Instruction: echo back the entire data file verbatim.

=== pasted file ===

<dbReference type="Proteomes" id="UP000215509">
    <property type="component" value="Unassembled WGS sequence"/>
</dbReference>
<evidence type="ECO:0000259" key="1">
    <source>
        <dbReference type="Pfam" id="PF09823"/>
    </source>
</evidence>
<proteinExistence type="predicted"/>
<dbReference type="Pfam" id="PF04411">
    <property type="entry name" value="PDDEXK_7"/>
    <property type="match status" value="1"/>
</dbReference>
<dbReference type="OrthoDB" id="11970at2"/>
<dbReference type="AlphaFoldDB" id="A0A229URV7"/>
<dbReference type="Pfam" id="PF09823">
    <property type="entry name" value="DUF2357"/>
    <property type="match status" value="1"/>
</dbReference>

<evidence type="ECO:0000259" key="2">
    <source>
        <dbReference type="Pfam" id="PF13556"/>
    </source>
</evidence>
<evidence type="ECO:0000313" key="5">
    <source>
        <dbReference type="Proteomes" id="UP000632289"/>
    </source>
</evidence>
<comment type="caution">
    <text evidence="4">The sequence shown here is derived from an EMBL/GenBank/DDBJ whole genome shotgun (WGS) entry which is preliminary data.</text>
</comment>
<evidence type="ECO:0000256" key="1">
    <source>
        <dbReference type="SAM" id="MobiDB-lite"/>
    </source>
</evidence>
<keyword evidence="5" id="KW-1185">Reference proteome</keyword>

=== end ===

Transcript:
<dbReference type="Proteomes" id="UP000215509">
    <property type="component" value="Unassembled WGS sequence"/>
</dbReference>
<evidence type="ECO:0000259" key="1">
    <source>
        <dbReference type="Pfam" id="PF09823"/>
    </source>
</evidence>
<proteinExistence type="predicted"/>
<dbReference type="Pfam" id="PF04411">
    <property type="entry name" value="PDDEXK_7"/>
    <property type="match status" value="1"/>
</dbReference>
<dbReference type="OrthoDB" id="11970at2"/>
<dbReference type="AlphaFoldDB" id="A0A229URV7"/>
<dbReference type="Pfam" id="PF09823">
    <property type="entry name" value="DUF2357"/>
    <property type="match status" value="1"/>
</dbReference>

<evidence type="ECO:0000259" key="2">
    <source>
        <dbReference type="Pfam" id="PF13556"/>
    </source>
</evidence>
<evidence type="ECO:0000313" key="5">
    <source>
        <dbReference type="Proteomes" id="UP000632289"/>
    </source>
</evidence>
<comment type="caution">
    <text evidence="4">The sequence shown here is derived from an EMBL/GenBank/DDBJ whole genome shotgun (WGS) entry which is preliminary data.</text>
</comment>
<evidence type="ECO:0000256" key="1">
    <source>
        <dbReference type="SAM" id="MobiDB-lite"/>
    </source>
</evidence>
<keyword evidence="5" id="KW-1185">Reference proteome</keyword>